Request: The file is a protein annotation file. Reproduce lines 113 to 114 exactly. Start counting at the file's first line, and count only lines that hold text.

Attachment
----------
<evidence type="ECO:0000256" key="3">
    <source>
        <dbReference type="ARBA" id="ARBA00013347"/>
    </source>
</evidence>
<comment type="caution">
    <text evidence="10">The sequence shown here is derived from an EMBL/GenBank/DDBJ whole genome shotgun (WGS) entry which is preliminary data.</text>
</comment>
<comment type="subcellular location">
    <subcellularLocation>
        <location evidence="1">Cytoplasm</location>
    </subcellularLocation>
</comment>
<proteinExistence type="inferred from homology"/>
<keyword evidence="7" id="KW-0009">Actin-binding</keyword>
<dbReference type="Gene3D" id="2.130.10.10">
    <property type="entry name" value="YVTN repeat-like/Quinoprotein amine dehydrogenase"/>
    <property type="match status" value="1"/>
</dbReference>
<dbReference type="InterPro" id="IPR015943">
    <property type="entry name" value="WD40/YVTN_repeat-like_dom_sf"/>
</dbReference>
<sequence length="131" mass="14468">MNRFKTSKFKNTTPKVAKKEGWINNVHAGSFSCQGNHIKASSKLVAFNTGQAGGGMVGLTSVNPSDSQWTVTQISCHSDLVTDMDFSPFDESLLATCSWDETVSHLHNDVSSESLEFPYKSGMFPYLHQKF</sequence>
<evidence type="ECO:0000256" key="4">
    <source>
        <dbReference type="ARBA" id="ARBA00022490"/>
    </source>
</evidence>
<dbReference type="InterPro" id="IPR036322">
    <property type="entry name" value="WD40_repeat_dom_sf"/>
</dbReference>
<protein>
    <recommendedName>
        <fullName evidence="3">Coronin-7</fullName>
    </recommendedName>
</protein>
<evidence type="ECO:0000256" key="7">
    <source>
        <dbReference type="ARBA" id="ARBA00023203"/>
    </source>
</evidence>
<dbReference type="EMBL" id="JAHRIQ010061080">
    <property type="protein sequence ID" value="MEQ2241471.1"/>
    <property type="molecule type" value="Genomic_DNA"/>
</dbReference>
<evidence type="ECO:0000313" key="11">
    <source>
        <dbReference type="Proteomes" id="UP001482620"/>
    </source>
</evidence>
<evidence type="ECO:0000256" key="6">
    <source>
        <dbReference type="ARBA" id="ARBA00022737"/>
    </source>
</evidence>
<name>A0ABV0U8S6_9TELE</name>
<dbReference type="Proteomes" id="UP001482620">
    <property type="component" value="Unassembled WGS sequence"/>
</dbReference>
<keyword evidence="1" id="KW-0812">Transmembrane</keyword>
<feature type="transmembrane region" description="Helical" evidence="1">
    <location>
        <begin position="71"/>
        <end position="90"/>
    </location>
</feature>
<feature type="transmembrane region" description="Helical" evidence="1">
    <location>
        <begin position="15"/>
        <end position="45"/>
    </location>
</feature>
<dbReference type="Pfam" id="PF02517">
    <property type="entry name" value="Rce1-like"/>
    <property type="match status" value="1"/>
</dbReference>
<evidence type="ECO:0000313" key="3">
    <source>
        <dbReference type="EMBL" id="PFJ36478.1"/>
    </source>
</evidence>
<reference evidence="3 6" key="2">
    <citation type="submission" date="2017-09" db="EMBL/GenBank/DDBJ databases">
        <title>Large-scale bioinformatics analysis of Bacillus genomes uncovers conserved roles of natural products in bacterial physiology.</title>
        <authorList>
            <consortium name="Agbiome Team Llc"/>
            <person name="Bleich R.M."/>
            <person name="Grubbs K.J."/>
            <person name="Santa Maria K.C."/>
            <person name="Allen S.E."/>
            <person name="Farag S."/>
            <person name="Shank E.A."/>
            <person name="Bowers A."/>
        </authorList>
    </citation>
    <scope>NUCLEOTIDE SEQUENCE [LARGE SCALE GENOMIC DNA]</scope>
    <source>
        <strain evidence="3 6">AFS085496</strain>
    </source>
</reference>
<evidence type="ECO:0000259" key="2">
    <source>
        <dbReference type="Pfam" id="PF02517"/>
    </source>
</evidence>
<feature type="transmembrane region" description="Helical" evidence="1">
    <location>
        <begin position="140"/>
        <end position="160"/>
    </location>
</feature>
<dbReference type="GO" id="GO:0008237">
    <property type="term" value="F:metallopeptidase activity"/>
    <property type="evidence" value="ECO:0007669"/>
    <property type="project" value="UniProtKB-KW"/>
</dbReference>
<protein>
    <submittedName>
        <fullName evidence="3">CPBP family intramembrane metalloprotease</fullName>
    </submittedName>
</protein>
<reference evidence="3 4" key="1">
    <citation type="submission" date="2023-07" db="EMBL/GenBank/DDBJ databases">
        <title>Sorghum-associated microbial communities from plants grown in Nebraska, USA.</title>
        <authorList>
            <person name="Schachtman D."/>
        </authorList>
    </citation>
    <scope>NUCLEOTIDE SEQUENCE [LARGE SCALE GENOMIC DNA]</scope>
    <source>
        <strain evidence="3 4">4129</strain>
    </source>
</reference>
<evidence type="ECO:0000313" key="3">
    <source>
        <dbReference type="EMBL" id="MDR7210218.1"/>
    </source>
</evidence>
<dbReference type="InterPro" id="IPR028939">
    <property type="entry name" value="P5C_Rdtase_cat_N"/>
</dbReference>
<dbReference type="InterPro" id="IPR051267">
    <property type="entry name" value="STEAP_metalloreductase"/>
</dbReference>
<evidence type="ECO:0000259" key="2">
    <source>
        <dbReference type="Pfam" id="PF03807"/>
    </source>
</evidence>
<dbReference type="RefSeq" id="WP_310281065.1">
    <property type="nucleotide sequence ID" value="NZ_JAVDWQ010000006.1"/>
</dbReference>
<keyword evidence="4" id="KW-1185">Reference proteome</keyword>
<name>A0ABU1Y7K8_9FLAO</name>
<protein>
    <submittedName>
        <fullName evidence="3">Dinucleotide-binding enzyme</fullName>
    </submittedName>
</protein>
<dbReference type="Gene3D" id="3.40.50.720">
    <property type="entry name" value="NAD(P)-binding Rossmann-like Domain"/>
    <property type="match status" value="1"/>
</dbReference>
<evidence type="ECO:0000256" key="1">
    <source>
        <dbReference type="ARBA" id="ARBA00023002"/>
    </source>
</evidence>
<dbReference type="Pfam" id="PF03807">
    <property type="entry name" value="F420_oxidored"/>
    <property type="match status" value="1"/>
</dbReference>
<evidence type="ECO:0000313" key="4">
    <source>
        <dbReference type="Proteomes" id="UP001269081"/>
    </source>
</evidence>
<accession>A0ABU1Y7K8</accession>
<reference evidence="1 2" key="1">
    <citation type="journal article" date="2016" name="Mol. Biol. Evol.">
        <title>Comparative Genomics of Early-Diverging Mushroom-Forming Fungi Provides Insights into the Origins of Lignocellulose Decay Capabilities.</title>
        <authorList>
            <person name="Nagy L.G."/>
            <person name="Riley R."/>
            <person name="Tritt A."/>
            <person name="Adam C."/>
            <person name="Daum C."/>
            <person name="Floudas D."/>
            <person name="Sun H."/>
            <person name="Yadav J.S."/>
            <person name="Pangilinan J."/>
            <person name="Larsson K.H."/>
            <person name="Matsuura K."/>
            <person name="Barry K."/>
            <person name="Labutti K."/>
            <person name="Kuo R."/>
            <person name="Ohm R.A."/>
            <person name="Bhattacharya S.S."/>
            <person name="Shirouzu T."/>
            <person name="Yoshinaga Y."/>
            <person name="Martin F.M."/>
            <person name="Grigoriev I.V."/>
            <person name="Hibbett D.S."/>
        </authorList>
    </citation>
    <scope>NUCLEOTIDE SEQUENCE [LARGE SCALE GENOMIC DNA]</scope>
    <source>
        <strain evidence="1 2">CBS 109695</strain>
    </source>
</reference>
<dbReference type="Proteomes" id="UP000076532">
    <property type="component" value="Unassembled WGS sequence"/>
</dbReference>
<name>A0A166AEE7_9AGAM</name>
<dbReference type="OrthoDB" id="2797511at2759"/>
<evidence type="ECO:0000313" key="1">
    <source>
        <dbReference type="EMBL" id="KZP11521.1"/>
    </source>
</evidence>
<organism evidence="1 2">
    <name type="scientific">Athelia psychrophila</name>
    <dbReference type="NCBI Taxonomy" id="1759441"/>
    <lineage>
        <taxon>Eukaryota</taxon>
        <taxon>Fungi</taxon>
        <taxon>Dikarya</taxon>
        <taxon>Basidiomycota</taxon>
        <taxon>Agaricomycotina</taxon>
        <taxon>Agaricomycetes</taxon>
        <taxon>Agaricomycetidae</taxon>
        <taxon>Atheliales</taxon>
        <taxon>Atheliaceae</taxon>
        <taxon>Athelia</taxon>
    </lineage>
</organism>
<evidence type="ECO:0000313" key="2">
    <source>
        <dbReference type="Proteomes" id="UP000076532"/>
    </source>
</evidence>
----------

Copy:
    <property type="term" value="F:metallopeptidase activity"/>
    <property type="evidence" value="ECO:0007669"/>